Comprehensive musicology encompassing all genres and styles

The Godfather of Soul is James Brown‍

James Brown was the Godfather of Soul, not B.B. King, who is often mistakenly given that title. Brown is universally recognized as the greatest and most influential frontman in the history of popular music, and he was also one of its most dynamic performers. However, his influence extended far beyond stage performance. His career as an entertainer began when he was six years old. He toured as a gospel singer with Mahvid Lewis and the Voices of Faith when he was 11 and later joined the Famous Flames at age 17. Although Brown's live performances were second to none, his less visible roles have been just as important in establishing his status as one of the most important figures in postwar American culture. Moreover, his personal relationships with other musicians have been crucial in recognizing their importance to The Great Rhythm & Blues Revival of the 1950s and '60s: Muddy Waters (his mentor), Aretha Franklin (his protege), Curtis Mayfield (his best friend) and Luther Vandross (his love interest).

James Brown was almost a member of the Temptations

In his early career, James Brown was almost a member of the Temptations. He was discovered by a record producer and offered a recording contract, but his mother lost the contract, which would have made him a member of the Temps. He was later given another chance at recording and signed with King/Federal. In 1957, he formed a vocal group called The Flames, and then the Famous Flames were born, on the King Records label. The group included singers Bobby Byrd, Baby Lloyd Stallworth, and then-unknown members of the Temptations, Otis Williams and Melvin Franklin (the latter two were childhood friends of Brown). The Flames were the opening act for Little Richard. Brown's inspiration came from seeing Richard's show, and he got the idea of having an act of multiple singers, as well as a big band behind them. He would soon use this format as the main attraction in his own shows, although he was to change the style of music he would perform.

He pioneered the polyrhythmic groove that became hip hop and rap

Brown's stage presence and showmanship have remained unmatched since his first performances in the early 1950s, when he was still a gospel singer. His persona as a performer is arguably unparalleled in any genre of music. No entertainer has ever been more stylistically diverse, or as influential in every element of their craft. Brown's early stage shows were marked by music that was almost completely acoustic, but as the 1960s progressed, he began to incorporate elements of soul and rhythm and blues into his performances. He soon became one of the architects of the now-iconic "James Brown sound," a term that was coined by Brown himself, as well as several other influential artists and producers who assisted in the creation of his music, including Teddy Reynolds, Huey P. Meaux, and, most notably, Timmy Shaw.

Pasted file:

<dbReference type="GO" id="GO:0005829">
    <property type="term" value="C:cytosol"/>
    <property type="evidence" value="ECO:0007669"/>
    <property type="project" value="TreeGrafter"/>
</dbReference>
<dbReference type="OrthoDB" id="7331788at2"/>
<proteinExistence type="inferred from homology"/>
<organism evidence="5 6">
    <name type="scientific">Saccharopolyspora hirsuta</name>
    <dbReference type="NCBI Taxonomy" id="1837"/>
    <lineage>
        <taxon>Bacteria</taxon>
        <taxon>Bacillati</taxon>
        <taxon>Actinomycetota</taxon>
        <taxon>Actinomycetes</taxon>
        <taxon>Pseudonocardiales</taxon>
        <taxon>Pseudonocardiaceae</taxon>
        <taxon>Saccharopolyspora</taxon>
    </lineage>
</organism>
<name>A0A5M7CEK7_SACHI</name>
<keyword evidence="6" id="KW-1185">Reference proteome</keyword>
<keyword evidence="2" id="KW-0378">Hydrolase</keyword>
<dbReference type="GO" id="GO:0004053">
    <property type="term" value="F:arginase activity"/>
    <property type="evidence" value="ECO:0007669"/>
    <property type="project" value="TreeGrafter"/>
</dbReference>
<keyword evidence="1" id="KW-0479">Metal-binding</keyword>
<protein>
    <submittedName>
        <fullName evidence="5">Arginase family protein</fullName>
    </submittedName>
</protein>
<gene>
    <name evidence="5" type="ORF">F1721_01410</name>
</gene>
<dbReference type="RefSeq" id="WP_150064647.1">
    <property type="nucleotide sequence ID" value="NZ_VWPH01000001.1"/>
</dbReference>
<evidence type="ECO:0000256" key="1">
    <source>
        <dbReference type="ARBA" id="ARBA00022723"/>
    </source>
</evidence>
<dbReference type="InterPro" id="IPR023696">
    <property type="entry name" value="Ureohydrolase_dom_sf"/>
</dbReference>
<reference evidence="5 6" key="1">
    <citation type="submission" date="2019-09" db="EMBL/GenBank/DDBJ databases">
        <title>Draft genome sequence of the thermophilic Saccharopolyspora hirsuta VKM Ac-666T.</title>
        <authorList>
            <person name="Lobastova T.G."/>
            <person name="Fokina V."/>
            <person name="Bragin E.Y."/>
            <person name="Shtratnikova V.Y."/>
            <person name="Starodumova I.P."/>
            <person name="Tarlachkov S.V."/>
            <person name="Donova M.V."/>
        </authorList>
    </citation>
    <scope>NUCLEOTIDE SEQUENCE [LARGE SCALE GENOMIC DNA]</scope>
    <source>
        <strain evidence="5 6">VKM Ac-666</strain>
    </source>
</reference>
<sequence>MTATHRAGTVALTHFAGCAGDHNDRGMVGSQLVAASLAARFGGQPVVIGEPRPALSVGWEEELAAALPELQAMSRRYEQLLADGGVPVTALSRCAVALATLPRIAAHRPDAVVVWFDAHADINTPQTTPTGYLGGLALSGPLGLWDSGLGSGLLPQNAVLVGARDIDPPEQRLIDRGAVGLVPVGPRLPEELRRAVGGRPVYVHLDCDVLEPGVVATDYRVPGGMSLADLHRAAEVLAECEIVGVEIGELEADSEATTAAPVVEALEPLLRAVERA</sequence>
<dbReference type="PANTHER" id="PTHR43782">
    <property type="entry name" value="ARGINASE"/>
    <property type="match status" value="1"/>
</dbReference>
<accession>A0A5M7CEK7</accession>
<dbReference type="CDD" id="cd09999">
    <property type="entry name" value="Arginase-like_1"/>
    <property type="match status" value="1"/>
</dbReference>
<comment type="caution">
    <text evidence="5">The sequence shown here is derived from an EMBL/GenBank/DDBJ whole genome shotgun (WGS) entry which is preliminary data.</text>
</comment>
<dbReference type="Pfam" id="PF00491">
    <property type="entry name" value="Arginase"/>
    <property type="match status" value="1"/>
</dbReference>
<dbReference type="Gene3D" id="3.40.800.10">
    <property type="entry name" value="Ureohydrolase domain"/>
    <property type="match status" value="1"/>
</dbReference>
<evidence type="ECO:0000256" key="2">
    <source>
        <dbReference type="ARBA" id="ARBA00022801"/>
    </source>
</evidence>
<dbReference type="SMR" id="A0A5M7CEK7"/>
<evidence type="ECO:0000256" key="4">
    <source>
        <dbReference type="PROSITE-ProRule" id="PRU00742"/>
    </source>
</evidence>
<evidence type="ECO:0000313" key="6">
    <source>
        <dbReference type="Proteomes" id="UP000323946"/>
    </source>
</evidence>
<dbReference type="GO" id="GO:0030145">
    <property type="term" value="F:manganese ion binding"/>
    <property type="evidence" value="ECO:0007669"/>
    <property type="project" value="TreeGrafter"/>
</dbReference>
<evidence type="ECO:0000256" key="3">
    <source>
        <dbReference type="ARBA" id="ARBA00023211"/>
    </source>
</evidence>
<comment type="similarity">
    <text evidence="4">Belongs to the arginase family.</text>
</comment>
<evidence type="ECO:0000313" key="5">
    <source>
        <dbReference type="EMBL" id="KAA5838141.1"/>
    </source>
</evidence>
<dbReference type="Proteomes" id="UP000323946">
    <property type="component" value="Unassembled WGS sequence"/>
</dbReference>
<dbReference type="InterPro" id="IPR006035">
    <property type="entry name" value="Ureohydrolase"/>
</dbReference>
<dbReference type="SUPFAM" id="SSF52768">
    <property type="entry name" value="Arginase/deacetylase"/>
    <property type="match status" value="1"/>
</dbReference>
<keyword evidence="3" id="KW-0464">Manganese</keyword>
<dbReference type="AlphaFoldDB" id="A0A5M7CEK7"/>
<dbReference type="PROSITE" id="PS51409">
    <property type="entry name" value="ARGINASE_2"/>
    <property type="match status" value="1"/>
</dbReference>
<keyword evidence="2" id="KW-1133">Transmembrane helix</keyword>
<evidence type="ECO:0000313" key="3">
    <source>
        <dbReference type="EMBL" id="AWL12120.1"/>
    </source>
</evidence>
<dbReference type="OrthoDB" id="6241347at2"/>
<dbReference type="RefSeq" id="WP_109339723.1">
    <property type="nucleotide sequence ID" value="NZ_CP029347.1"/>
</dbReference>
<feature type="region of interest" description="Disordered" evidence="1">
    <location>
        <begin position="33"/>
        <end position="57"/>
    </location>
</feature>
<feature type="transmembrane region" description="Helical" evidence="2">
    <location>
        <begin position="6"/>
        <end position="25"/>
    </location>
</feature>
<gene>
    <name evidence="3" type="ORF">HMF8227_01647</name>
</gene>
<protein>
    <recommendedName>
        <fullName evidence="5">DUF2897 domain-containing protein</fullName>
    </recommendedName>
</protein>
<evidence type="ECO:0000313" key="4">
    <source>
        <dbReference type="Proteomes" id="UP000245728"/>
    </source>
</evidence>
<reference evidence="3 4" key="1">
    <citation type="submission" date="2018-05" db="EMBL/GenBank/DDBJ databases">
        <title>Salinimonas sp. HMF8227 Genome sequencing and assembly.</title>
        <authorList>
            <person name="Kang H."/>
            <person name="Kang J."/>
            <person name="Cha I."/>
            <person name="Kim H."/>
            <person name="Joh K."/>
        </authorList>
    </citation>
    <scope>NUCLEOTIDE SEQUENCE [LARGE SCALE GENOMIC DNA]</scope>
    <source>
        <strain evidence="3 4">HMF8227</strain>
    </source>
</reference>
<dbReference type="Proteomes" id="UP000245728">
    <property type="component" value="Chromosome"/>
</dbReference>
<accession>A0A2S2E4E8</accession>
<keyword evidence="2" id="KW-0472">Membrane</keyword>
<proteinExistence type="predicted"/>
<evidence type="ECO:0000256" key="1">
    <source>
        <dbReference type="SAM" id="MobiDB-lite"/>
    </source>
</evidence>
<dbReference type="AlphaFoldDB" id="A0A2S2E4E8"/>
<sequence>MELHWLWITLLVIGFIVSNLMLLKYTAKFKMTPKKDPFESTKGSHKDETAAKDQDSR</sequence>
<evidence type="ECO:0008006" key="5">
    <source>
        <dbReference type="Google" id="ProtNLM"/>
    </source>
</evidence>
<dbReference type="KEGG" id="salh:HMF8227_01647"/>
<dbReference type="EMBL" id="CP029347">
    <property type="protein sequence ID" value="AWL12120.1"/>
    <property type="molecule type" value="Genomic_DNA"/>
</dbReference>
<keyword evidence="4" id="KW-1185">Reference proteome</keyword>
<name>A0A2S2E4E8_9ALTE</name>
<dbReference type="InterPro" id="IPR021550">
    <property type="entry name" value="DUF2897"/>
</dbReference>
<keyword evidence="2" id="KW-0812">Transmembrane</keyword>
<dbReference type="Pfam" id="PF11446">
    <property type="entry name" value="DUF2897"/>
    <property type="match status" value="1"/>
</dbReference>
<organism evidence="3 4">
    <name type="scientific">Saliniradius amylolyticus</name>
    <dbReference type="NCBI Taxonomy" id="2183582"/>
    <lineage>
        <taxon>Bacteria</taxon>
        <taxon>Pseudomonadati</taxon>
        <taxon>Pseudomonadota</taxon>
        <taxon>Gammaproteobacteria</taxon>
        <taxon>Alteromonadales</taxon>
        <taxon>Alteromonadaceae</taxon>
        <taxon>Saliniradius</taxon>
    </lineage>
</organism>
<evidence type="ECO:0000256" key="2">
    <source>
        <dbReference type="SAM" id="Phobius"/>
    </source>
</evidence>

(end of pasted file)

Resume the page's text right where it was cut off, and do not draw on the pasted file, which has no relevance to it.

He was as influential as Elvis Presley, The Beatles and Michael Jackson

A quick comparison of the list of artists who have been influenced by the legacy of James Brown and those who have been influenced by Elvis Presley, The Beatles or Michael Jackson reveals a stark contrast. While each of these artists had a distinct and undeniable impact on culture, fewer specific artists can be connected to them as having a similar impact. This can almost certainly be attributed to the fact that James Brown was the first and only artist of his kind. Brown's career began at the dawn of rock 'n' roll and continued well into the digital age. Brown was the most influential and significant performer of his time, influencing all of the other performers of his time, and no performer of any generation did not have his music as a part of his or her repertoire. Brown's music has been sampled and covered by artists as diverse as Michael Jackson, the Beatles, David Bowie, Little Richard, Cher, the Sex Pistols, Jay-Z, Barbra Streisand and Mariah Carey.

He is often credited with inventing break dancing

Brown's dance moves were legendary. The most famous one was his "scratching" movement, which he did in the song "Get Up Offa That Thing." This dance movement is often reported to be the first documented break dancing move. In his song "The New Breed," he says that he's bringing a new type of ground, a new type of sound, and a new way of dancing. Brown's last performance was at Woodstock '99 Brown had been touring and performing consistently since the early 1950s, and in the late 1990s, at the age of 68, he was still performing at least 100 shows a year. In 1998, he was invited to perform at Woodstock '99, and although he was reluctant, he agreed. He was booked to perform on the third day of the concert, the first day that the rain had stopped and the concert was able to be performed, and his performance was the first to be performed on that day. Brown's appearance at the concert was a triumphant return to form. He even wore the same outfit and beret that he had worn almost 40 years earlier. He opened with "Living in America," and at the end of the song, he fell to his knees and exclaimed, "I'm back!"